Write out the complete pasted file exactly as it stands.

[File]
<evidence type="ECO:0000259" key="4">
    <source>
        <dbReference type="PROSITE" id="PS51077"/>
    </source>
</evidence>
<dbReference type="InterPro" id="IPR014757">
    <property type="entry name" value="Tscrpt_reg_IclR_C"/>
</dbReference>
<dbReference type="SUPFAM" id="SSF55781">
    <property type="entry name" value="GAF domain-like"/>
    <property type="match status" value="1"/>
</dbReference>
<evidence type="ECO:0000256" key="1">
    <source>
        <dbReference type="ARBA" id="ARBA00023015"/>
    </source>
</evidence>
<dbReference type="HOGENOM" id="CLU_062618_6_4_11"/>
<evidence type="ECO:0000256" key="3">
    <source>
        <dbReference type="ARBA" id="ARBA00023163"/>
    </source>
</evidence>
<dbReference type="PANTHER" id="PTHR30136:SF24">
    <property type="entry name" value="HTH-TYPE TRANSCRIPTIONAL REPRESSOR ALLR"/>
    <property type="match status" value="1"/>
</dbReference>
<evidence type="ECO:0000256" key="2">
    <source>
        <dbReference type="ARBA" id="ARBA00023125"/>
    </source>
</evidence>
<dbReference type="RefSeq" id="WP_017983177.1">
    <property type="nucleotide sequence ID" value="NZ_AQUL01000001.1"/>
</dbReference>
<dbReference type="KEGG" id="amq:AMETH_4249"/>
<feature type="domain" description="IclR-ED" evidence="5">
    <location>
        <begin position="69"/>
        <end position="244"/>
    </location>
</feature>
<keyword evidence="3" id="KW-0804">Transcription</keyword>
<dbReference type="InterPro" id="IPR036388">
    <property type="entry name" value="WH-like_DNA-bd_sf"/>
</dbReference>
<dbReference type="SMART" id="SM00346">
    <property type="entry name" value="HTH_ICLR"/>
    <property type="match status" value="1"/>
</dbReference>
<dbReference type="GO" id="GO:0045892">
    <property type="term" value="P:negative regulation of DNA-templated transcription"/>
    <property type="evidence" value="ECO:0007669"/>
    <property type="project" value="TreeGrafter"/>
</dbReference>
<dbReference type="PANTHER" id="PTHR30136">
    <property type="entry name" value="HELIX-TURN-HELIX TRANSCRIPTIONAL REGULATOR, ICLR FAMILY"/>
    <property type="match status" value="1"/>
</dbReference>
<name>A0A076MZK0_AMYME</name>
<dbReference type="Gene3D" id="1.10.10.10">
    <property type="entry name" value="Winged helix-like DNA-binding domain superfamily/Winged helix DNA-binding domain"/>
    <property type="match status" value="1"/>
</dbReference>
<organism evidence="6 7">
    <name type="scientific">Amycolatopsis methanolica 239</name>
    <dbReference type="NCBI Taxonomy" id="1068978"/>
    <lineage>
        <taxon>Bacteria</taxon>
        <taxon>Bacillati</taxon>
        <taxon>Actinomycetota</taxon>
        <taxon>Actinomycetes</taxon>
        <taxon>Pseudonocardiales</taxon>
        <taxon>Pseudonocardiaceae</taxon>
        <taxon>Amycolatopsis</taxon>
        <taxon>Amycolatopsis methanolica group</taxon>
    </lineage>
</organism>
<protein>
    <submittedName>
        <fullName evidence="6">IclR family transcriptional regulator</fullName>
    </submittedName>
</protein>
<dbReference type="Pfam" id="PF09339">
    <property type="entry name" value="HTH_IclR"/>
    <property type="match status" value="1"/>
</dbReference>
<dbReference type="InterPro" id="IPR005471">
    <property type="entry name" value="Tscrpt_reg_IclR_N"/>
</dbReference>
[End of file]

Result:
<evidence type="ECO:0000259" key="4">
    <source>
        <dbReference type="PROSITE" id="PS51077"/>
    </source>
</evidence>
<dbReference type="InterPro" id="IPR014757">
    <property type="entry name" value="Tscrpt_reg_IclR_C"/>
</dbReference>
<dbReference type="SUPFAM" id="SSF55781">
    <property type="entry name" value="GAF domain-like"/>
    <property type="match status" value="1"/>
</dbReference>
<evidence type="ECO:0000256" key="1">
    <source>
        <dbReference type="ARBA" id="ARBA00023015"/>
    </source>
</evidence>
<dbReference type="HOGENOM" id="CLU_062618_6_4_11"/>
<evidence type="ECO:0000256" key="3">
    <source>
        <dbReference type="ARBA" id="ARBA00023163"/>
    </source>
</evidence>
<dbReference type="PANTHER" id="PTHR30136:SF24">
    <property type="entry name" value="HTH-TYPE TRANSCRIPTIONAL REPRESSOR ALLR"/>
    <property type="match status" value="1"/>
</dbReference>
<evidence type="ECO:0000256" key="2">
    <source>
        <dbReference type="ARBA" id="ARBA00023125"/>
    </source>
</evidence>
<dbReference type="RefSeq" id="WP_017983177.1">
    <property type="nucleotide sequence ID" value="NZ_AQUL01000001.1"/>
</dbReference>
<dbReference type="KEGG" id="amq:AMETH_4249"/>
<feature type="domain" description="IclR-ED" evidence="5">
    <location>
        <begin position="69"/>
        <end position="244"/>
    </location>
</feature>
<keyword evidence="3" id="KW-0804">Transcription</keyword>
<dbReference type="InterPro" id="IPR036388">
    <property type="entry name" value="WH-like_DNA-bd_sf"/>
</dbReference>
<dbReference type="SMART" id="SM00346">
    <property type="entry name" value="HTH_ICLR"/>
    <property type="match status" value="1"/>
</dbReference>
<dbReference type="GO" id="GO:0045892">
    <property type="term" value="P:negative regulation of DNA-templated transcription"/>
    <property type="evidence" value="ECO:0007669"/>
    <property type="project" value="TreeGrafter"/>
</dbReference>
<dbReference type="PANTHER" id="PTHR30136">
    <property type="entry name" value="HELIX-TURN-HELIX TRANSCRIPTIONAL REGULATOR, ICLR FAMILY"/>
    <property type="match status" value="1"/>
</dbReference>
<name>A0A076MZK0_AMYME</name>
<dbReference type="Gene3D" id="1.10.10.10">
    <property type="entry name" value="Winged helix-like DNA-binding domain superfamily/Winged helix DNA-binding domain"/>
    <property type="match status" value="1"/>
</dbReference>
<organism evidence="6 7">
    <name type="scientific">Amycolatopsis methanolica 239</name>
    <dbReference type="NCBI Taxonomy" id="1068978"/>
    <lineage>
        <taxon>Bacteria</taxon>
        <taxon>Bacillati</taxon>
        <taxon>Actinomycetota</taxon>
        <taxon>Actinomycetes</taxon>
        <taxon>Pseudonocardiales</taxon>
        <taxon>Pseudonocardiaceae</taxon>
        <taxon>Amycolatopsis</taxon>
        <taxon>Amycolatopsis methanolica group</taxon>
    </lineage>
</organism>
<protein>
    <submittedName>
        <fullName evidence="6">IclR family transcriptional regulator</fullName>
    </submittedName>
</protein>
<dbReference type="Pfam" id="PF09339">
    <property type="entry name" value="HTH_IclR"/>
    <property type="match status" value="1"/>
</dbReference>
<dbReference type="InterPro" id="IPR005471">
    <property type="entry name" value="Tscrpt_reg_IclR_N"/>
</dbReference>